Did the Allies liberate Europe from Fascism? Many leftists would say no. In West Germany, for example, Nazi-era civil servants, judges and police officers remained in place for nearly three more decades. The same could be said of France, not to mention, of course, Italy. Why? For the Allies, quite often, due to pragmatism. How would they run these countries without them? In order to forge a new order, they had to make compromises. Old apparatchiks would eventually be transformed by democratic politics. Or they’d die out, and eventually be replaced by younger liberals.
If only the situation was that clear-cut. In May 1945, victorious Anglo-American led forces found themselves with tens millions of civilians in their care. What they did with them would reflect a combination of cynicism, and, in certain instances, idealism, as per the reforms forced upon Germany. Though by no means complete (see May 1968, in both France and the Federal Republic) the Italian example remained the most explosive until the early 1980s. Communists and Fascists returned to their blood-letting, engaged in a quasi-civil war (the appropriately-named Years of Lead,) though nowhere near the 1943-45 period, in terms of violence.
Still, things remain unresolved, according to certain radicals. The second installment of a translation of a flyer criticizing article 419 of Italy’s criminal code is a good example. This legislation, its anonymous author argues, is long since passed its expiration date.
As the majority of criminal offenses [are invitations] to repression and [the] prevention of political dissidence and social conflict, art. 419 of the criminal law “Destruction and Robbery” is essentially unchanged from the original fascist code Rocco, dated 1930. Seeing it from another perspective, it might prove how, in fact, the way to deal with social conflict has not changed, and what is most scary to power, either Fascist or Democratic, remains the danger of contamination, of new forms of revolt.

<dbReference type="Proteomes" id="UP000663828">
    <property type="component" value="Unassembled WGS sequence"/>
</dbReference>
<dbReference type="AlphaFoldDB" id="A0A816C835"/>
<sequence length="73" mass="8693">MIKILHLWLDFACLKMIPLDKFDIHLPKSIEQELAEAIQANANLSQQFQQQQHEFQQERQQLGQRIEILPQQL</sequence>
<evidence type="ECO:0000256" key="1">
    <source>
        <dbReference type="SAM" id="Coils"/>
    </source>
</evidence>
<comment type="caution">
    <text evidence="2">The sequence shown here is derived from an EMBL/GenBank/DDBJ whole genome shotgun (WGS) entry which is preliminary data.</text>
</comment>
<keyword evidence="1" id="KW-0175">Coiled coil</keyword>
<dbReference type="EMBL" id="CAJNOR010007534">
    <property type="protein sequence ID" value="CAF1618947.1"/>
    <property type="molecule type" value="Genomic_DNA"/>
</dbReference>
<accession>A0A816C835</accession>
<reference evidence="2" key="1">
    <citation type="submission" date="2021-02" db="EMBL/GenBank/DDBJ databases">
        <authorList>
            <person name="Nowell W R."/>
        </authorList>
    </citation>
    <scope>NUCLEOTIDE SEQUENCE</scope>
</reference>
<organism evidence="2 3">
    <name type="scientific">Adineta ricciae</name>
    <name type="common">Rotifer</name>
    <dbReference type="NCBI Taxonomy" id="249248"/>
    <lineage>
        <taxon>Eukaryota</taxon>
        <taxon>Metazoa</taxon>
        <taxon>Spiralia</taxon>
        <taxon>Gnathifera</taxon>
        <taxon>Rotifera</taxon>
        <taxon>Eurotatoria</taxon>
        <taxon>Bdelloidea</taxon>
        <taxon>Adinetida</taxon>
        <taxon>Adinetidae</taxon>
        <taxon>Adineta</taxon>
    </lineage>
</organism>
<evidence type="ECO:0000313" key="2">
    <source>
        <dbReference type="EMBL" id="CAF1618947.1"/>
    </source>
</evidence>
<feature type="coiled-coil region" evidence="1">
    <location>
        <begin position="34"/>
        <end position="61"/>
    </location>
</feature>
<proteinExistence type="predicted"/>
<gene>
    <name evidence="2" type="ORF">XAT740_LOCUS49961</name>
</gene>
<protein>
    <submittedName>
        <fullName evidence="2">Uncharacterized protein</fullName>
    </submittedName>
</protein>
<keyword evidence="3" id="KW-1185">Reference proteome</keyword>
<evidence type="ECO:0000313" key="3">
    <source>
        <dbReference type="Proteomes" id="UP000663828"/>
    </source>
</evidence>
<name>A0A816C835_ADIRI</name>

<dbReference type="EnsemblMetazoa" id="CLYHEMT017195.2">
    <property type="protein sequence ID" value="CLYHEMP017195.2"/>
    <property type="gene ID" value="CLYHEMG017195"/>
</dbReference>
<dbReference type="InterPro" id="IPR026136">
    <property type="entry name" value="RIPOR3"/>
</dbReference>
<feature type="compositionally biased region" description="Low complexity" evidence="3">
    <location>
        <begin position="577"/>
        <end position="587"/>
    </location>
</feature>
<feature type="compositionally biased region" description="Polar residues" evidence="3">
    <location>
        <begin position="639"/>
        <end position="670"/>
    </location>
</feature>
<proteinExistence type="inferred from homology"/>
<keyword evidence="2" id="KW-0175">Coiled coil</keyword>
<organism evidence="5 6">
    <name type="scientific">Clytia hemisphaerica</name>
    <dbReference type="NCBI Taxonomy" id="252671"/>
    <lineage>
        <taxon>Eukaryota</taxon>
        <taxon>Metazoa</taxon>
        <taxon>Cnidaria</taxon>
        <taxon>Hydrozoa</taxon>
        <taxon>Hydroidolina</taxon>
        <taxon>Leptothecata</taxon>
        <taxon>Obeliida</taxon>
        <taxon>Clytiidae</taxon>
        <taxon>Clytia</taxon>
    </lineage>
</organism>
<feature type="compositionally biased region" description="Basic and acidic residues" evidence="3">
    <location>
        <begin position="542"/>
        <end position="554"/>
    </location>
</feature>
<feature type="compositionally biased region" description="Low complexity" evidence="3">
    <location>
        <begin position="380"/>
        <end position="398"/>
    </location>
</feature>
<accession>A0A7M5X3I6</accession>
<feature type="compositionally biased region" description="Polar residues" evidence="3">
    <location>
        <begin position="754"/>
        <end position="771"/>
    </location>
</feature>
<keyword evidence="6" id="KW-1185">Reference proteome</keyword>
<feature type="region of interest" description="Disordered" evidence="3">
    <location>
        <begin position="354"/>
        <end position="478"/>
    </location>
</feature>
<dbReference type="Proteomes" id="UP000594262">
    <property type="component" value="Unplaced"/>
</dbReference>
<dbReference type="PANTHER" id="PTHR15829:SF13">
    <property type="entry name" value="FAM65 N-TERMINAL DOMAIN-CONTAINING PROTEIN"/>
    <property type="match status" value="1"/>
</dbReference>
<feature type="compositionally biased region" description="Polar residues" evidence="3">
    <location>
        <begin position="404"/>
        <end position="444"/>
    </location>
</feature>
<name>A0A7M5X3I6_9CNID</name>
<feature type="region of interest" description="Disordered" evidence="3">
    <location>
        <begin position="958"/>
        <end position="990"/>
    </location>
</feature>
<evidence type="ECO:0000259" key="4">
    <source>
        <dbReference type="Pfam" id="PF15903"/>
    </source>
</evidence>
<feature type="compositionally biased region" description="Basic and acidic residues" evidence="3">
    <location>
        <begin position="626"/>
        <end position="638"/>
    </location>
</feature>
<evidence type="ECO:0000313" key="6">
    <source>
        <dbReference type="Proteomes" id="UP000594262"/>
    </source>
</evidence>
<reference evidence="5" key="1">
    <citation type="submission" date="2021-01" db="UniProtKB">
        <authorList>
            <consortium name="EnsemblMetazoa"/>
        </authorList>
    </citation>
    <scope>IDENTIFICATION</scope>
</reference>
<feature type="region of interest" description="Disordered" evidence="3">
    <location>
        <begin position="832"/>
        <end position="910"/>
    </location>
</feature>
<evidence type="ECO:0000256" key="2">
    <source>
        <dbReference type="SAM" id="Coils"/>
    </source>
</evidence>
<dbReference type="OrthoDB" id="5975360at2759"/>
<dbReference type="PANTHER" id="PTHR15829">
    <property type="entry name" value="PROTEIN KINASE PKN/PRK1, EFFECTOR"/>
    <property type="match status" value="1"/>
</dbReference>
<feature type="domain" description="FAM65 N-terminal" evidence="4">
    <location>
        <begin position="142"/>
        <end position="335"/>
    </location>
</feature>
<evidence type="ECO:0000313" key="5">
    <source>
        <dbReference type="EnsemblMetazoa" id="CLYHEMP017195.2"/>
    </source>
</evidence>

What stands out is the extension of imprisonment: from 8 to 15 years. Avoiding simple and populist considerations, it’s clear how participation in an uprising, or [engaging in] rebellious actions is more heavily punished in comparison with violent crimes, like rape.
But what is even more interesting, [as well as] dangerous, is the concept of moral complicity, according to which it is sufficient, in order to participate and reinforce others’ criminal intent, [to harbor] a non-hostile attitude towards [certain kinds of] events, or to simp be present. That is, judges often consider that mere presence in the streets, with the intention of taking part in a march or a demonstration, represents a moral complicity with those who cause damage.
If this concept of “moral complicity” seems to push at the limits of criminal law or of [the] Constitution, it also shows once again how, beyond violent actions, the [goal of this law] is the maintenance of public order and, subsequently, of social order, where a wide range of behaviors and of different social realities may merge in certain situations, often [due to] a shared cause, [which are] hardly containable [through] the use of force, and therefore, in the absence of other means, potentially uncontrollable by [state] power.
But what was destroyed?